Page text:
20 Creative Ways To Stop Mealtime Battles
8m read

20 Creative Ways To Stop Mealtime Battles

Kids are picky eaters. That’s a fact. From ever-changing appetites, to sudden food aversions, to all-out refusal to try anything new...there’s always something that’s bound to cause a mealtime battle.

Kids are picky eaters. That’s a fact. From ever-changing appetites, to sudden food aversions, to all-out refusal to try anything new...there’s always something that’s bound to cause mealtime battles. It can be even trickier when you have multiple kids with differing food preferences, or a busy schedule that prevents you from catering to everyone’s individual needs. And let’s face it, as a parent, you shouldn’t have to be a short order cook. Mealtimes can be fun, but it might just take a little extra patience and creativity on your end!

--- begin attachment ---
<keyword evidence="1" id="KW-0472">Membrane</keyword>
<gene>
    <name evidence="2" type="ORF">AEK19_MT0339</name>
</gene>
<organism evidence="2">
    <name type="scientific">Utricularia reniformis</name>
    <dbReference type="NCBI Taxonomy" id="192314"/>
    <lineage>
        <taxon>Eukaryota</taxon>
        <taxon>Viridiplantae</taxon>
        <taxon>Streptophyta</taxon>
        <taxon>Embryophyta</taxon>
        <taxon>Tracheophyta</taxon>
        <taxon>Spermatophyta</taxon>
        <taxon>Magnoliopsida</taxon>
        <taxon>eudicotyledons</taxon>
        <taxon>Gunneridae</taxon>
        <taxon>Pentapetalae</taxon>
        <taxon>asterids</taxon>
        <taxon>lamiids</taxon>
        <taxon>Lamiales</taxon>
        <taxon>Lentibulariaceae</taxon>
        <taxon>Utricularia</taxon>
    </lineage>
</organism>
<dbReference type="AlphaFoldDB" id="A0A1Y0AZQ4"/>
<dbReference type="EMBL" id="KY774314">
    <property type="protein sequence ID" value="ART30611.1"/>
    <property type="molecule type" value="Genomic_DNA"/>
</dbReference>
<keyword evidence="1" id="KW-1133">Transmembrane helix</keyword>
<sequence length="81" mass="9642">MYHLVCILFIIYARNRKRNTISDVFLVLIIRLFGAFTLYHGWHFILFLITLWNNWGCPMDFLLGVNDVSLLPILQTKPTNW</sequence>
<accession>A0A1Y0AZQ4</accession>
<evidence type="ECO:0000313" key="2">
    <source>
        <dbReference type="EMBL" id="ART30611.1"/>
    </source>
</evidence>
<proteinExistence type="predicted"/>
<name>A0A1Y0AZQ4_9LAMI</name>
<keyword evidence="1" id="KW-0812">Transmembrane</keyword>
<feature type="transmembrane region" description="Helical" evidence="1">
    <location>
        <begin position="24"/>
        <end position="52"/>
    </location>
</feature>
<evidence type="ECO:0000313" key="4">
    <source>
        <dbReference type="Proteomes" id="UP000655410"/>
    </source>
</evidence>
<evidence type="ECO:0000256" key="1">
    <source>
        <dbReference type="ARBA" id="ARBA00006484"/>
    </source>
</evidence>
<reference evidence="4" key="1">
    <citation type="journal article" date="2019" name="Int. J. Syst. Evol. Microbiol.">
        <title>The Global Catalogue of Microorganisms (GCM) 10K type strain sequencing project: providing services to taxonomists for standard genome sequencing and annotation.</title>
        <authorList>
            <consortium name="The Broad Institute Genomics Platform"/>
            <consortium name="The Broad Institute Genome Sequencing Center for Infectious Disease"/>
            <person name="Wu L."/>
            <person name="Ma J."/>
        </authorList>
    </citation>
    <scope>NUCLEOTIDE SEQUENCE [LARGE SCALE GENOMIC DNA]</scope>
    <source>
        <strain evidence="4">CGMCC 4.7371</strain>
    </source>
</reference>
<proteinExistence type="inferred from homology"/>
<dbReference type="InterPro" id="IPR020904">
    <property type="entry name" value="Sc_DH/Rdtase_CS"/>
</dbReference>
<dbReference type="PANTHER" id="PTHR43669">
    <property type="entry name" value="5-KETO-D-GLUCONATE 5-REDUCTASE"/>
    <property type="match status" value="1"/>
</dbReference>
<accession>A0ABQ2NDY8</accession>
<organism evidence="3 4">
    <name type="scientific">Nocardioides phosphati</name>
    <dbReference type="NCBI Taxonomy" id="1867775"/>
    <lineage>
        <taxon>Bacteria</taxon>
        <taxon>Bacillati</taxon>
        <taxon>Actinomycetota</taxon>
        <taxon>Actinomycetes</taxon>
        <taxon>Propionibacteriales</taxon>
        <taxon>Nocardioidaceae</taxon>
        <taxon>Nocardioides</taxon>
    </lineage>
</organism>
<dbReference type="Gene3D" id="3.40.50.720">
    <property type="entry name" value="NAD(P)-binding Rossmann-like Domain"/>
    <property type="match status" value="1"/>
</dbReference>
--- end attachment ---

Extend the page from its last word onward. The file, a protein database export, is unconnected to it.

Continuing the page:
Meal times don't have to be a battleground for making your child eat healthy food. Kids learn through experience and you can make these meals a delightful way to make a healthy eater out of them.

As a parent, you definitely want your child to be having healthy meals. Kids, however, being picky eaters, are naturally adept at picking out every slightest bit of green they see on their plate.

No matter what your child’s food issues are, there are plenty of ways to ensure that your little one is prepared for a lifetime of healthy eating habits. It’s totally normal for young children to be skeptical about trying new foods, but that doesn’t mean you should give up if you don’t succeed at first. Be consistent, stay positive, and prepare your child’s taste buds for all possibilities.